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Autumn Budget 2021

Posted 3rd November 2021

Chancellor Rishi Sunak delivered a Budget to ensure the UK economy bounces back following the coronavirus pandemic.

Here is a summary of the main points:

He announced that total departmental spending with increase by £150 billion each year in cash terms by 2024/25, making this the largest real term increase in overall departmental spending for any Parliament this century.

National living wage: it was confirmed the hourly rate will increase from £8.91 to £9.50 per hour from April 2022.

Changes to R&D tax relief: it was announced that R&D tax relief will be reformed from April 2023 to support modern research methods, by expanding qualifying expenditure to include data and cloud costs, and to give tax relief on innovation carried out in the UK. HMRC will continue to target abuse of this tax relief and improve compliance.

In its report prepared for the Budget, the Office for Budget Responsibility (OBR) altered its predication for economic growth in 2021 to 6.5% – a significant rise when compared to its previous forecast of 4%.

Fuel and alcohol duty: significant changes to these were announced – Fuel duty will be frozen at 57.95p per litre for 2022/23, and drinks will be taxed in proportion to their alcohol content, making the system ‘fairer and more conducive to product innovation in response to evolving consumer tastes.’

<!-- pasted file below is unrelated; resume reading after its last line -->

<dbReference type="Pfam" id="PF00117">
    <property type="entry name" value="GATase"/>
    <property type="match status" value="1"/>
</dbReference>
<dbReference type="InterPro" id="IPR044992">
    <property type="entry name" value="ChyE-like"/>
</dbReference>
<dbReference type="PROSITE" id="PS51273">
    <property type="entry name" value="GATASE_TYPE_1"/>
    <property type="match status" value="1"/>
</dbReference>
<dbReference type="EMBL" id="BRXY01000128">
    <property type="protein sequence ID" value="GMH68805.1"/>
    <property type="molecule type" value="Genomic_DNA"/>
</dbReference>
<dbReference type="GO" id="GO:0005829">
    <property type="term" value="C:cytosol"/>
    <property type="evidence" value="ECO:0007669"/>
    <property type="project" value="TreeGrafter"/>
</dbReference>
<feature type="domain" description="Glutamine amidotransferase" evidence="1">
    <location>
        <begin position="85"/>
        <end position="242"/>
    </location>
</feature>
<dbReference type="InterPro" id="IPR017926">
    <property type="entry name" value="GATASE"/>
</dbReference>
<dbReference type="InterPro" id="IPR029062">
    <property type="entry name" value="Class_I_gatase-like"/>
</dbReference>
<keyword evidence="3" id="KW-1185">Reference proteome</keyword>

The government will give £11.5 billion to help build up to 180,000 affordable homes, whilst an additional £4.7 billion will be invested in the core schools budget in England.

Announcing the allocation of the first round of the Levelling Up Fund, the Chancellor committed £1.7 billion to investment in local areas, whilst the UK Shared Prosperity Fund will provide £2.6 billion to help people get into jobs and get on with life.

Business rates also saw changes: the Chancellor unveiled a new temporary business rates relief in England for 2022/23 for eligible retail, hospitality and leisure properties, worth almost £1.7 billion. The government stated the reform of business rates will make the system fairer, more responsive and more supportive of investment.

More time to report and pay CGT on residential property disposal: The government has taken on board the Office of Tax Simplification recommendation that the 30 day reporting and payment deadline should be increased to 60 days, this applies to all property disposals on or after 27 October 2021.

‘Temporary’ £1 million annual investment allowance extended: business investing in plant and machinery will welcome another extension in the 100% Annual Investment Allowance until 31 March 2023. The 100% relief was scheduled to revert to £200,000 on 1 January 2022. This deduction is available to unincorporated business as well as limited companies and the equipment does not have to be new.


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